Floca knows his audience well.  Amid all the facts about the train and the railroad, he throws in little details to grab kids’ attention.  All four classes were gleefully disgusted by the idea that the toilet dumped out onto the tracks, and that you could tell if a switchman (the man responsible for hitching the engine to the train) was new to his job if he still had all his fingers.  Floca also portrays visually the rickety terror of the narrow wooden trestles, the darkness of the rough-hewn mountain tunnels, and the dangers that could befall a train with a careless engineer.

By the time I read to the second grade, I was actually looking forward to sharing the journey.  I told the kids we were going to go on a train ride.  I showed them the map on the inside cover, illustrating how the track was built in two parts that met in Promontory Summit in Utah.  And then I read the book.  Along the way, we talked about the different landscapes, and what it would have been like to travel them by wagon before the railroad was built.  We talked about the telegraph, and what it meant to be able to send messages quickly across the country.

The kids seemed truly engaged by the book, exclaiming over the details, and asking questions about the illustrations and the current state of the railroad (I just read that most of the original track is gone, but parts of it are still in use.  Here’s a wikipedia article with a lot more detail).  But I wasn’t sure how the book had gone over until yesterday, when I ran into the mother of one of the second grade boys.  She said, “My son said you read the best book to his class!  Something about a locomotive.  He never tells me anything that happens in school, so it must have really made an impression on him.”

So kudos to Brian Floca for making history so exciting that kids even want to talk about it after school!

journey

I did “read” the Caldecott Honor books to the classes as well, and they loved them.  They exclaimed over every page of Journey by Aaron Becker, a beautiful wordless story about a girl’s adventure with a magical red crayon.  I loved that in every class, around the fourth or fifth page, the light would dawn across the group, and they’d all start saying things like: “This is like…” “This reminds me of…”  “That book!”  “The kid with the purple crayon!”  And I’d have to stop while they put the pieces together, until finally someone would shout out, “Harold and the Purple Crayon!”  It was so much fun to see them making connections, and getting excited about the story as it unfolded.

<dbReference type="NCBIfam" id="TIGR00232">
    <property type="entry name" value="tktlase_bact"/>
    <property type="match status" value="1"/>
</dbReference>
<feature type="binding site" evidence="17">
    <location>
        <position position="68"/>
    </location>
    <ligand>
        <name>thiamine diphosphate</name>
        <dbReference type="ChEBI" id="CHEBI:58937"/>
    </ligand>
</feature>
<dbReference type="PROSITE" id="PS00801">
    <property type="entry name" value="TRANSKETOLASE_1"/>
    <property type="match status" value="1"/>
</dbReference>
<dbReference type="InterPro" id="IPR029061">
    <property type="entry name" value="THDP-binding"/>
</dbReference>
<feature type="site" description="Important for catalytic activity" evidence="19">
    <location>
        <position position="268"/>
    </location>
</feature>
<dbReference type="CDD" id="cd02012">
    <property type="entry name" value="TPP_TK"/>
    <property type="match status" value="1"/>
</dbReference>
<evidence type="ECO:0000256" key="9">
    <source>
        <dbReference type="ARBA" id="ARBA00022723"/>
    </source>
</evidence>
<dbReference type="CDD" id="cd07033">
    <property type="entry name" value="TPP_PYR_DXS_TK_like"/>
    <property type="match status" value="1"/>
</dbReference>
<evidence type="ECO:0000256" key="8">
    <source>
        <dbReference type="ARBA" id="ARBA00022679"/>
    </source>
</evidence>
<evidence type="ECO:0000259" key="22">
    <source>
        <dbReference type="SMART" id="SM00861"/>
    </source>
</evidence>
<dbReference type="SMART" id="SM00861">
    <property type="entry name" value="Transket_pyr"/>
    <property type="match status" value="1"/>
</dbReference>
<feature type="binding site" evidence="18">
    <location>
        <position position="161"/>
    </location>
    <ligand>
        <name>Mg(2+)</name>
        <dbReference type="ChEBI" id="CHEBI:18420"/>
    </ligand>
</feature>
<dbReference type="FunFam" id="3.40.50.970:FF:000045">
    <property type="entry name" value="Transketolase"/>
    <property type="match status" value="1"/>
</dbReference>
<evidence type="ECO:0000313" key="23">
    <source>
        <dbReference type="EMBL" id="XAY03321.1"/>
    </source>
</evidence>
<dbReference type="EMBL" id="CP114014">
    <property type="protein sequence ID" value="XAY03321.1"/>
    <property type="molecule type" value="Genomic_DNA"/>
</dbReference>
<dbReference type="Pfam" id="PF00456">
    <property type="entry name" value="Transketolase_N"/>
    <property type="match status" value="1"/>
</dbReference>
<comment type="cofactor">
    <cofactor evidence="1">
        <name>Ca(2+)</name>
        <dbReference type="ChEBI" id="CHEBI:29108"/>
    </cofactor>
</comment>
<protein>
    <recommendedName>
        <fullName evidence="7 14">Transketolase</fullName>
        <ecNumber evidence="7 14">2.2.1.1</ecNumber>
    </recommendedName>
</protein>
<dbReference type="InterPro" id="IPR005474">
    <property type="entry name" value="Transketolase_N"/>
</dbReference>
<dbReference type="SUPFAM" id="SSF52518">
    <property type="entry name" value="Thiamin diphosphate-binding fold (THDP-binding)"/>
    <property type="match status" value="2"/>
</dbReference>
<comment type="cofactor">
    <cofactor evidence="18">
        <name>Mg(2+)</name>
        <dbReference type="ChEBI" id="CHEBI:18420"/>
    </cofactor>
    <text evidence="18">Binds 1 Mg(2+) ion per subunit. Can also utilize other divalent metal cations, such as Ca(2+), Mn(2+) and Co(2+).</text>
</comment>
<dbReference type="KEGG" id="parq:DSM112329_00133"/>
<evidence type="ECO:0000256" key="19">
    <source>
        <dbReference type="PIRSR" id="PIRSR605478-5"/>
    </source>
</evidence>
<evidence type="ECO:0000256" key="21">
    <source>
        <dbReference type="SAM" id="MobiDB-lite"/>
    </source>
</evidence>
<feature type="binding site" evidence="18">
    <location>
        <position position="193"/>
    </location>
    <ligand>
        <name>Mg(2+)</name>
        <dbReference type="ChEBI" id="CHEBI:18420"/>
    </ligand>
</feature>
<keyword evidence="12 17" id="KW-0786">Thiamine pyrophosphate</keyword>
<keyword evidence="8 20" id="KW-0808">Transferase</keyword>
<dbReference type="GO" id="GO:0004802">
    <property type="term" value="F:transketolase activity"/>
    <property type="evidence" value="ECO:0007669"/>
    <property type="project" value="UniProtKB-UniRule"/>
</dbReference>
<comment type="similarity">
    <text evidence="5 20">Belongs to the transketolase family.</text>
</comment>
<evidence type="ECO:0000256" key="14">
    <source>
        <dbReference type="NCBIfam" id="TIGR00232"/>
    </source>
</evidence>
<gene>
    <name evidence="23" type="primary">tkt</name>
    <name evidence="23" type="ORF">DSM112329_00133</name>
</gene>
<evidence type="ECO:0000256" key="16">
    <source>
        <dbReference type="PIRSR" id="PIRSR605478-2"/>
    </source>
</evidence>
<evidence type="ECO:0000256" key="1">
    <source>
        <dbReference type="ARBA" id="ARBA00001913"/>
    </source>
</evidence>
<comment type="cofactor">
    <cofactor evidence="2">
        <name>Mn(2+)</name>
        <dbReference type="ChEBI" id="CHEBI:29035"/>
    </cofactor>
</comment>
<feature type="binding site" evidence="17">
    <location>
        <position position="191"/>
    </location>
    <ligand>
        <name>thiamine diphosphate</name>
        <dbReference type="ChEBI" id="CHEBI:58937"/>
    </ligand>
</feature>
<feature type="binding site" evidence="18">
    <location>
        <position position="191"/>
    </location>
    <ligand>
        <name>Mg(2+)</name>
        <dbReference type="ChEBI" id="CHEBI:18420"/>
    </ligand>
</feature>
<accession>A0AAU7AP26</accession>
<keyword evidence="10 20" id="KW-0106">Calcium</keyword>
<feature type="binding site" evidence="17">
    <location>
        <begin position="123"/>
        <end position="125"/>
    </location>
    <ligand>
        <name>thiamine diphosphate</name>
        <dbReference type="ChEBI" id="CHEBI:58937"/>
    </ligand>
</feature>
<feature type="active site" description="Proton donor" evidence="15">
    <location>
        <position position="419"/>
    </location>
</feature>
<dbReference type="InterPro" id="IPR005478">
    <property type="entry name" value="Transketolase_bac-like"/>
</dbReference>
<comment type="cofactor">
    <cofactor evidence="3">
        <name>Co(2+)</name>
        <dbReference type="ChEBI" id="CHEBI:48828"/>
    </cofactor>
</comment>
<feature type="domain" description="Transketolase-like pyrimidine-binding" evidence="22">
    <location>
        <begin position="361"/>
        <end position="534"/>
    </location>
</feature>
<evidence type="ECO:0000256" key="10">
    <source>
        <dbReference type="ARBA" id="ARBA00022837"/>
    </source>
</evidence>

My favorite part was when the bird brings the captured girl her red crayon, and she draws a rectangle on the floor of her cage.  “What is she drawing?” I asked.  “An escape hatch!” someone would shout.  “A door!” And then I’d turn the page, and as a class they would exclaim, “A flying carpet!” and you could hear the wonder and excitement in their voices.  Sharing this book made me feel like a magician.  I loved every minute of it.

flora

Since the kids had been sitting for a while by now, for Molly Idle’s Flora and the Flamingo I had them stand up and try to emulate the motions of the flamingo, the way the little girl in the book does.  This got lots of giggles, especially when they had to put their heads between their legs, the part that makes the little girl fall down. This is a charming book, especially for fans of ballet, and several kids (admittedly mostly girls) said it was their favorite.

wuffles

All four classes loved Mr. Wuffles by David Wiesner.  I explained that David Wiesner had won the Caldecott Medal three times already (for Tuesday, The Three Pigs, and Flotsam) and a Caldecott Honor for Sector 9.  Clearly he knows what he’s doing.  Mr. Wuffles is a comic book-style story about a spaceship full of tiny green aliens who nearly fall prey to a big black-and-white cat named Mr. Wuffles.  The portrayal of the cat, who disdains all of his actual toys, but torments the poor aliens, is spot on.  The kids loved the confab between the aliens and the ants, who plot out an escape plan together.  And it’s fascinating to think about an ant civilization, complete with history that they record on the walls.  I wasn’t sure if I would be able to convey the story to such a large group, since there is so much tiny detail in the illustrations, but they loved it.

At the end of the classes, I asked them to vote on the book they liked the best.  All the books had several votes, but Mr. Wuffles was the clear winner.  Granted, I had read that one last, so it was freshest in their memories.  But I figure David Wiesner is kind of the Meryl Streep of the Caldecott Awards.  We all know everything he does is award-worthy, but they can’t give him the award every year.

Anyway, in spite of my trepidation at sharing what seemed like four challenging books, the kids loved all of them, and I ended up having a blast.  Many thanks to the members of this year’s Caldecott Award Selection Committee!